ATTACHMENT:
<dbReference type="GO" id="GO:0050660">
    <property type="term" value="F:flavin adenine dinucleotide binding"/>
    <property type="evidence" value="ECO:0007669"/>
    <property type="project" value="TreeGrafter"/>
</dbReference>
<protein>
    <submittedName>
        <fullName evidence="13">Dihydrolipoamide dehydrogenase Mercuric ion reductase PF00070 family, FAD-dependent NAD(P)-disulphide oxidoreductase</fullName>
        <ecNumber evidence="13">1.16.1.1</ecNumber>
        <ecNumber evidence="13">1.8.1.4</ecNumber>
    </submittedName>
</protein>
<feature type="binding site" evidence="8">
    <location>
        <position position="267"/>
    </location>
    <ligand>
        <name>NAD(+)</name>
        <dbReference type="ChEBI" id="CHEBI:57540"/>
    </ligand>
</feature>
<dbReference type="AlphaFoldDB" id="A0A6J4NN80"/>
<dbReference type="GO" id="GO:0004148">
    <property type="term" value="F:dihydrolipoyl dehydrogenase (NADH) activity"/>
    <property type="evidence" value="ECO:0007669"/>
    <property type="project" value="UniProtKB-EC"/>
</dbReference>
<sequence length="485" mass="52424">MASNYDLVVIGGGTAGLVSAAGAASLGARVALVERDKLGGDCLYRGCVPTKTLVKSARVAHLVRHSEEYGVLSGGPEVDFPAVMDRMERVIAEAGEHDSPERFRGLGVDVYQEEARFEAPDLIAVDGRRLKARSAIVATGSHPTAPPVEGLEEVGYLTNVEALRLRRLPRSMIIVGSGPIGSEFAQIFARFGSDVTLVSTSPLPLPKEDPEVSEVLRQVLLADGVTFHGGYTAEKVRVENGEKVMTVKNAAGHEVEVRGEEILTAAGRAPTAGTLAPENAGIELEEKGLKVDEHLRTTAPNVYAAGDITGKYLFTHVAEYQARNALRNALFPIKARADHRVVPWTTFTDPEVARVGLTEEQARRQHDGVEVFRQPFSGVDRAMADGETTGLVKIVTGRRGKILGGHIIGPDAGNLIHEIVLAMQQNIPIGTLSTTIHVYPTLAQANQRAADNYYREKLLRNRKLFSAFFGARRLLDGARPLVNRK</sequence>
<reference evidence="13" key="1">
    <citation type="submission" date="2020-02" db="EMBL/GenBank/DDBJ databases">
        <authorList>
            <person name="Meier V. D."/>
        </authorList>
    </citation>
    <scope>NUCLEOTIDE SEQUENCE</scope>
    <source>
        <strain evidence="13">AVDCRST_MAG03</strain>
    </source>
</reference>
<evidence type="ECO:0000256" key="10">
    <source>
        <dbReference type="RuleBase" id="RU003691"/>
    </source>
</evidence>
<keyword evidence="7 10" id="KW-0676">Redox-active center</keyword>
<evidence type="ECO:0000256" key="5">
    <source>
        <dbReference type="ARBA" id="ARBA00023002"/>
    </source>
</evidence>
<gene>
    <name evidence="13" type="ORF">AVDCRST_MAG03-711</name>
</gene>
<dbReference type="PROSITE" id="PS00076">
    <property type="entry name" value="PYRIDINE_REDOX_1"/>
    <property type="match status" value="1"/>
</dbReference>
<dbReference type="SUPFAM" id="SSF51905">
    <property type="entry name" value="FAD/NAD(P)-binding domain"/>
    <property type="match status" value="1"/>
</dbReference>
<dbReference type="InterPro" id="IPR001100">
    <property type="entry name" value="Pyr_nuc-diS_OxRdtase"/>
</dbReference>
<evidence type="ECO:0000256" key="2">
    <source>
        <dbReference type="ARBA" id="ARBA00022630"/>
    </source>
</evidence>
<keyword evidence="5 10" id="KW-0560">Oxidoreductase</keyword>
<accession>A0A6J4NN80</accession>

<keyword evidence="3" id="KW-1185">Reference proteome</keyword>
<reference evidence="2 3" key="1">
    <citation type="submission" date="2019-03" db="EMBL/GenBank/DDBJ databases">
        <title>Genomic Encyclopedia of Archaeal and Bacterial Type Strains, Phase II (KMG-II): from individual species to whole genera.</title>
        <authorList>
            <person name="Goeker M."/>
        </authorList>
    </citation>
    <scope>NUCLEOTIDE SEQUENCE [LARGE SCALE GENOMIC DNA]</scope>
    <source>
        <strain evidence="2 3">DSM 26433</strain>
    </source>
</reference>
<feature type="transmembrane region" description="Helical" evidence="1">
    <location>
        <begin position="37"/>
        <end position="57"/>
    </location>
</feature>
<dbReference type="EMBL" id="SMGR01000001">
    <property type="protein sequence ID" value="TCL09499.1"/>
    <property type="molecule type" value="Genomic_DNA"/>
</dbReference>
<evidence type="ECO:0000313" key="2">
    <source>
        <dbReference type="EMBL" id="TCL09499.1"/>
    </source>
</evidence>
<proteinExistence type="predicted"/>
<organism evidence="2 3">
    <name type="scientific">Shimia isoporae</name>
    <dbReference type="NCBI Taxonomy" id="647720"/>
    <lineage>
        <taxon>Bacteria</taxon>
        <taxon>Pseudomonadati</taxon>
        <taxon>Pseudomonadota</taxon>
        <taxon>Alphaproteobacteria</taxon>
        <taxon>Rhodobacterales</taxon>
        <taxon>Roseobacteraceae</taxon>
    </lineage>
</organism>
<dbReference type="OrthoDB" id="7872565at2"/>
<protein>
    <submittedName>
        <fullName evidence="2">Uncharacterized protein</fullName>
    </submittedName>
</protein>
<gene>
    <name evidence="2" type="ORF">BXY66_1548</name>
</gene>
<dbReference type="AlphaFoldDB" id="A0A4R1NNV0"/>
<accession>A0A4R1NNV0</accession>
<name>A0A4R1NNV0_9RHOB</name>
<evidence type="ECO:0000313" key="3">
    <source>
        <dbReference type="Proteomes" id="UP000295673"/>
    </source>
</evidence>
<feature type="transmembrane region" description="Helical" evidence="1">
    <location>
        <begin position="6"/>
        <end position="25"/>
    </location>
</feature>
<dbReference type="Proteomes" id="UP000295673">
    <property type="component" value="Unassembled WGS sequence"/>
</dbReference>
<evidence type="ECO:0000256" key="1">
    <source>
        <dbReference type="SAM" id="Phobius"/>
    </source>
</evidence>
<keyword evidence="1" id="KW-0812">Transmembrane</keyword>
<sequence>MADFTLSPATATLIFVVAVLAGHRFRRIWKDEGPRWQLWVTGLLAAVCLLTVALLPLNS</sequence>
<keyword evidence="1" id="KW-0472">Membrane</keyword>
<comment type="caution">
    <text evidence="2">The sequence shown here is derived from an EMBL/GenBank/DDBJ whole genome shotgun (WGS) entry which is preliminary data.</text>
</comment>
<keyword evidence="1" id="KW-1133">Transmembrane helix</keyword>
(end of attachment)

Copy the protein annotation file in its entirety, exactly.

<dbReference type="GO" id="GO:0050660">
    <property type="term" value="F:flavin adenine dinucleotide binding"/>
    <property type="evidence" value="ECO:0007669"/>
    <property type="project" value="TreeGrafter"/>
</dbReference>
<protein>
    <submittedName>
        <fullName evidence="13">Dihydrolipoamide dehydrogenase Mercuric ion reductase PF00070 family, FAD-dependent NAD(P)-disulphide oxidoreductase</fullName>
        <ecNumber evidence="13">1.16.1.1</ecNumber>
        <ecNumber evidence="13">1.8.1.4</ecNumber>
    </submittedName>
</protein>
<feature type="binding site" evidence="8">
    <location>
        <position position="267"/>
    </location>
    <ligand>
        <name>NAD(+)</name>
        <dbReference type="ChEBI" id="CHEBI:57540"/>
    </ligand>
</feature>
<dbReference type="AlphaFoldDB" id="A0A6J4NN80"/>
<dbReference type="GO" id="GO:0004148">
    <property type="term" value="F:dihydrolipoyl dehydrogenase (NADH) activity"/>
    <property type="evidence" value="ECO:0007669"/>
    <property type="project" value="UniProtKB-EC"/>
</dbReference>
<sequence length="485" mass="52424">MASNYDLVVIGGGTAGLVSAAGAASLGARVALVERDKLGGDCLYRGCVPTKTLVKSARVAHLVRHSEEYGVLSGGPEVDFPAVMDRMERVIAEAGEHDSPERFRGLGVDVYQEEARFEAPDLIAVDGRRLKARSAIVATGSHPTAPPVEGLEEVGYLTNVEALRLRRLPRSMIIVGSGPIGSEFAQIFARFGSDVTLVSTSPLPLPKEDPEVSEVLRQVLLADGVTFHGGYTAEKVRVENGEKVMTVKNAAGHEVEVRGEEILTAAGRAPTAGTLAPENAGIELEEKGLKVDEHLRTTAPNVYAAGDITGKYLFTHVAEYQARNALRNALFPIKARADHRVVPWTTFTDPEVARVGLTEEQARRQHDGVEVFRQPFSGVDRAMADGETTGLVKIVTGRRGKILGGHIIGPDAGNLIHEIVLAMQQNIPIGTLSTTIHVYPTLAQANQRAADNYYREKLLRNRKLFSAFFGARRLLDGARPLVNRK</sequence>
<reference evidence="13" key="1">
    <citation type="submission" date="2020-02" db="EMBL/GenBank/DDBJ databases">
        <authorList>
            <person name="Meier V. D."/>
        </authorList>
    </citation>
    <scope>NUCLEOTIDE SEQUENCE</scope>
    <source>
        <strain evidence="13">AVDCRST_MAG03</strain>
    </source>
</reference>
<evidence type="ECO:0000256" key="10">
    <source>
        <dbReference type="RuleBase" id="RU003691"/>
    </source>
</evidence>
<keyword evidence="7 10" id="KW-0676">Redox-active center</keyword>
<evidence type="ECO:0000256" key="5">
    <source>
        <dbReference type="ARBA" id="ARBA00023002"/>
    </source>
</evidence>
<gene>
    <name evidence="13" type="ORF">AVDCRST_MAG03-711</name>
</gene>
<dbReference type="PROSITE" id="PS00076">
    <property type="entry name" value="PYRIDINE_REDOX_1"/>
    <property type="match status" value="1"/>
</dbReference>
<dbReference type="SUPFAM" id="SSF51905">
    <property type="entry name" value="FAD/NAD(P)-binding domain"/>
    <property type="match status" value="1"/>
</dbReference>
<dbReference type="InterPro" id="IPR001100">
    <property type="entry name" value="Pyr_nuc-diS_OxRdtase"/>
</dbReference>
<evidence type="ECO:0000256" key="2">
    <source>
        <dbReference type="ARBA" id="ARBA00022630"/>
    </source>
</evidence>
<keyword evidence="5 10" id="KW-0560">Oxidoreductase</keyword>
<accession>A0A6J4NN80</accession>

<keyword evidence="3" id="KW-1185">Reference proteome</keyword>
<reference evidence="2 3" key="1">
    <citation type="submission" date="2019-03" db="EMBL/GenBank/DDBJ databases">
        <title>Genomic Encyclopedia of Archaeal and Bacterial Type Strains, Phase II (KMG-II): from individual species to whole genera.</title>
        <authorList>
            <person name="Goeker M."/>
        </authorList>
    </citation>
    <scope>NUCLEOTIDE SEQUENCE [LARGE SCALE GENOMIC DNA]</scope>
    <source>
        <strain evidence="2 3">DSM 26433</strain>
    </source>
</reference>
<feature type="transmembrane region" description="Helical" evidence="1">
    <location>
        <begin position="37"/>
        <end position="57"/>
    </location>
</feature>
<dbReference type="EMBL" id="SMGR01000001">
    <property type="protein sequence ID" value="TCL09499.1"/>
    <property type="molecule type" value="Genomic_DNA"/>
</dbReference>
<evidence type="ECO:0000313" key="2">
    <source>
        <dbReference type="EMBL" id="TCL09499.1"/>
    </source>
</evidence>
<proteinExistence type="predicted"/>
<organism evidence="2 3">
    <name type="scientific">Shimia isoporae</name>
    <dbReference type="NCBI Taxonomy" id="647720"/>
    <lineage>
        <taxon>Bacteria</taxon>
        <taxon>Pseudomonadati</taxon>
        <taxon>Pseudomonadota</taxon>
        <taxon>Alphaproteobacteria</taxon>
        <taxon>Rhodobacterales</taxon>
        <taxon>Roseobacteraceae</taxon>
    </lineage>
</organism>
<dbReference type="OrthoDB" id="7872565at2"/>
<protein>
    <submittedName>
        <fullName evidence="2">Uncharacterized protein</fullName>
    </submittedName>
</protein>
<gene>
    <name evidence="2" type="ORF">BXY66_1548</name>
</gene>
<dbReference type="AlphaFoldDB" id="A0A4R1NNV0"/>
<accession>A0A4R1NNV0</accession>
<name>A0A4R1NNV0_9RHOB</name>
<evidence type="ECO:0000313" key="3">
    <source>
        <dbReference type="Proteomes" id="UP000295673"/>
    </source>
</evidence>
<feature type="transmembrane region" description="Helical" evidence="1">
    <location>
        <begin position="6"/>
        <end position="25"/>
    </location>
</feature>
<dbReference type="Proteomes" id="UP000295673">
    <property type="component" value="Unassembled WGS sequence"/>
</dbReference>
<evidence type="ECO:0000256" key="1">
    <source>
        <dbReference type="SAM" id="Phobius"/>
    </source>
</evidence>
<keyword evidence="1" id="KW-0812">Transmembrane</keyword>
<sequence>MADFTLSPATATLIFVVAVLAGHRFRRIWKDEGPRWQLWVTGLLAAVCLLTVALLPLNS</sequence>
<keyword evidence="1" id="KW-0472">Membrane</keyword>
<comment type="caution">
    <text evidence="2">The sequence shown here is derived from an EMBL/GenBank/DDBJ whole genome shotgun (WGS) entry which is preliminary data.</text>
</comment>
<keyword evidence="1" id="KW-1133">Transmembrane helix</keyword>